In metal cutting operation ninety-seven percent of the energy consumed is converted into heat. If the right kind of cooling doesn’t take place at the cutting edge, the heat can damage both the cutting tool and the work piece as an overheated tool loses its hardness, which shortens the tool life, and an overheated work piece can lose its dimensional integrity. To cool the cutting tool and work piece at the cutting zone continuously; metal working lubricants, coolants and fluids are used. These fluids improve the tool life by reducing wear, increase lubrication, reduce work piece thermal deformation, provide excellent surface finish and flush away chips from the cutting zone. These products are also used to prevent rust and corrosion. In order to realize the lubricating and cooling process watermiscible and nonwatermiscible metalworking fluids have been formulated.
There are three main groups of cutting fluids:
Mineral oil based water soluble fluids forms milky emulsion when mixed with water. The concentrate consists of a base mineral oil and emulsifiers to help produce a stable emulsion. They are widely used in industry and are the least expensive among all cutting fluids.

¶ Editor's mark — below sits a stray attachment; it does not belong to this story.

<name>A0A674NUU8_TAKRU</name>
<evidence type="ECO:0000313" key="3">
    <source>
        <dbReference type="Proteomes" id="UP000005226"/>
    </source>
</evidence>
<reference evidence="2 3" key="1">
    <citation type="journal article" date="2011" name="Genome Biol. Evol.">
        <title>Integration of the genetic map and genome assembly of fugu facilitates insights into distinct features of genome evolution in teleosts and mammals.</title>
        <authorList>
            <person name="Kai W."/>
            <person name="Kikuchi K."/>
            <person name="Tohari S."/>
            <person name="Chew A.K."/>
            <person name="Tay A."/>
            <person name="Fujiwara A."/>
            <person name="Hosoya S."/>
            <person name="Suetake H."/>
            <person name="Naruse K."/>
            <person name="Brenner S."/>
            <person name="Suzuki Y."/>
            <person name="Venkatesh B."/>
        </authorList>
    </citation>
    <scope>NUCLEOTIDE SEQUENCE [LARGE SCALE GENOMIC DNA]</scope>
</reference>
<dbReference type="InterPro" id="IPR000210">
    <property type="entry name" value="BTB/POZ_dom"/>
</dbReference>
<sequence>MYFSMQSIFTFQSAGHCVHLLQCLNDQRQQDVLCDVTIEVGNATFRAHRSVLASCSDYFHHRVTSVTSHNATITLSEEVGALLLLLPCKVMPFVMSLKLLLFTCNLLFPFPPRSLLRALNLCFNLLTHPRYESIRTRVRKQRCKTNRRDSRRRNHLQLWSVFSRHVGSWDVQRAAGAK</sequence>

Synthetic cutting fluids are used in application such as turning, drilling, milling, grinding, tapping, boring, reaming, sawing, slotting and broaching etc. The dilution ratio with water depends on the severity of application.
Neat Cutting Oils are non-emulsifiable and are used in machining operations in an undiluted form. They provide the best lubrication and the poorest cooling characteristics among cutting fluids. They are composed of a base mineral or petroleum oil and extreme pressure additives such as Chlorine, Sulphur and Phosphorus.
Proper selection of a cutting fluid for a given machining operation is vital to get the best results. The basic criteria for selection of a cutting fluid are:
Metal working fluids/coolants and must meet the specifications recommended by the OEM/IS or its equivalent standards.